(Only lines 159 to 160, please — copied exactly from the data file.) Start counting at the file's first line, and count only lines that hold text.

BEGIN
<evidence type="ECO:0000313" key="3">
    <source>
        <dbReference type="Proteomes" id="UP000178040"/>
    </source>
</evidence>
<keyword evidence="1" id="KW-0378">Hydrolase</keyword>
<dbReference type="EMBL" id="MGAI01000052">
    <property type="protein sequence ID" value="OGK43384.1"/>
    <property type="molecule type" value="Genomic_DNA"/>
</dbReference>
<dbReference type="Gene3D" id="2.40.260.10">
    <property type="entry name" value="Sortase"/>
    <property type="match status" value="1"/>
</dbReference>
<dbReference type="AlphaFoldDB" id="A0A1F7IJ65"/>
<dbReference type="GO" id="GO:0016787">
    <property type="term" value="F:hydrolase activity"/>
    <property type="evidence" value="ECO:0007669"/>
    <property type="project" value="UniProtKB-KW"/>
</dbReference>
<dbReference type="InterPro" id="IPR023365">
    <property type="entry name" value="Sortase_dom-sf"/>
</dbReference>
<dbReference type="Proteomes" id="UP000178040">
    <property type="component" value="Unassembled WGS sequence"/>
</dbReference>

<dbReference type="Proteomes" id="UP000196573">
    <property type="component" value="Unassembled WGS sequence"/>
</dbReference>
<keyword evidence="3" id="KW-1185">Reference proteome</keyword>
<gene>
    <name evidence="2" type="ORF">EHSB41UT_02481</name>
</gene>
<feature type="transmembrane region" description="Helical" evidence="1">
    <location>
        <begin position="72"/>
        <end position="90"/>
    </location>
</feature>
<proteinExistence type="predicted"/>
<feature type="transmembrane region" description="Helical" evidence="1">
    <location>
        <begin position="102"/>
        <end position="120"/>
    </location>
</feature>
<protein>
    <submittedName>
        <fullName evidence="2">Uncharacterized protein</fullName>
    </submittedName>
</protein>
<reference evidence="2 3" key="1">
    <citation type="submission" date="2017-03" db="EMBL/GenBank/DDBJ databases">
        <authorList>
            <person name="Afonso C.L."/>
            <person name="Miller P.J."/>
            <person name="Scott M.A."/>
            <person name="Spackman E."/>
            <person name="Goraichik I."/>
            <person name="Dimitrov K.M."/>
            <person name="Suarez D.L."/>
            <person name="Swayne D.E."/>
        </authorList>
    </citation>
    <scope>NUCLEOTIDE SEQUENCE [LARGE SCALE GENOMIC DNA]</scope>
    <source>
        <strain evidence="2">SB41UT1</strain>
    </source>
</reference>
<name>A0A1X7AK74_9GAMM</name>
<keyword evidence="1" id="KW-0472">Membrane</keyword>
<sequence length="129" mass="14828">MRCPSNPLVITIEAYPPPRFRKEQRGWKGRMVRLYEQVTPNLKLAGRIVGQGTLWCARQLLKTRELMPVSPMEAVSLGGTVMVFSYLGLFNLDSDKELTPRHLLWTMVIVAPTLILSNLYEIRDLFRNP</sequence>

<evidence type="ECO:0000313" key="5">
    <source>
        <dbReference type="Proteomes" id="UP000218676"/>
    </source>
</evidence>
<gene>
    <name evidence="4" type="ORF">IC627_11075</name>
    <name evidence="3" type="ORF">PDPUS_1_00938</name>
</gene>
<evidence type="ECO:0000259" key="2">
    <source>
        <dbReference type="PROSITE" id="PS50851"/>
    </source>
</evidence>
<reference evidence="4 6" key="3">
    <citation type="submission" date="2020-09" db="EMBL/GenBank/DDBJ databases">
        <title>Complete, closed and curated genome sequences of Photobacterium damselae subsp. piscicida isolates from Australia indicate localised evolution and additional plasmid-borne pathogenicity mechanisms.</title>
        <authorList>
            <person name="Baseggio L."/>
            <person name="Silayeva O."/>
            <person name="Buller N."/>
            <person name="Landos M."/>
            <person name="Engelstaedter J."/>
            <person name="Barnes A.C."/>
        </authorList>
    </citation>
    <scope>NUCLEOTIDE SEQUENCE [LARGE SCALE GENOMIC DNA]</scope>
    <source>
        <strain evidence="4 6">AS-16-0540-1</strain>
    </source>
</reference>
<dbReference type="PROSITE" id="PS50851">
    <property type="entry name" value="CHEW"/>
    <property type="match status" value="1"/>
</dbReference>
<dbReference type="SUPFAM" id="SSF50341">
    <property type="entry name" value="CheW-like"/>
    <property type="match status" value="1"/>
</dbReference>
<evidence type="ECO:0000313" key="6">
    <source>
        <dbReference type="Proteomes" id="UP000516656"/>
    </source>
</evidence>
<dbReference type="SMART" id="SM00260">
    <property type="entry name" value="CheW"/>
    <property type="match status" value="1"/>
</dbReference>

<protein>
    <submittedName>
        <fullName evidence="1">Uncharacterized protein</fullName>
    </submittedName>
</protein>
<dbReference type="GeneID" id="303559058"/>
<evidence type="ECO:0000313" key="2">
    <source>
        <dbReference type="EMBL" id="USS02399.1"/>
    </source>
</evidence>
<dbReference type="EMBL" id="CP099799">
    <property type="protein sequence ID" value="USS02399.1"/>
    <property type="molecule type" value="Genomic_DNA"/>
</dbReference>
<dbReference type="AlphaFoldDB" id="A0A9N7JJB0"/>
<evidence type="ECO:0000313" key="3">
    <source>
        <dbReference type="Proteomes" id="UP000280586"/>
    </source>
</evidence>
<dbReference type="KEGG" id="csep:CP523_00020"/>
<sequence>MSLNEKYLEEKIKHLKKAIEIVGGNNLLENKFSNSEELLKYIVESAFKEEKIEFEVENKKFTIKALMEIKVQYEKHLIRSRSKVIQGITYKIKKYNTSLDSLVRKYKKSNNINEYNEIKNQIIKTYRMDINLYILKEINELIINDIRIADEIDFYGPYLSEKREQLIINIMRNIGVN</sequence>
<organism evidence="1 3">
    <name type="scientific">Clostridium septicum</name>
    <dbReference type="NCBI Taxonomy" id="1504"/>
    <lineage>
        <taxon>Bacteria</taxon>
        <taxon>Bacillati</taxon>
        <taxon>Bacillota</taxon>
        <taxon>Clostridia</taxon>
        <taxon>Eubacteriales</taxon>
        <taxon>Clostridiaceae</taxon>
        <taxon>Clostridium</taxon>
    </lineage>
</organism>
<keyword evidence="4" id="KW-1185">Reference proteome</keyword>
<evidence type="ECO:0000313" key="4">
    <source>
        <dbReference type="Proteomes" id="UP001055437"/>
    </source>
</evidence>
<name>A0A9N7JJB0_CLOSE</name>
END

    <source>
        <dbReference type="Proteomes" id="UP001055437"/>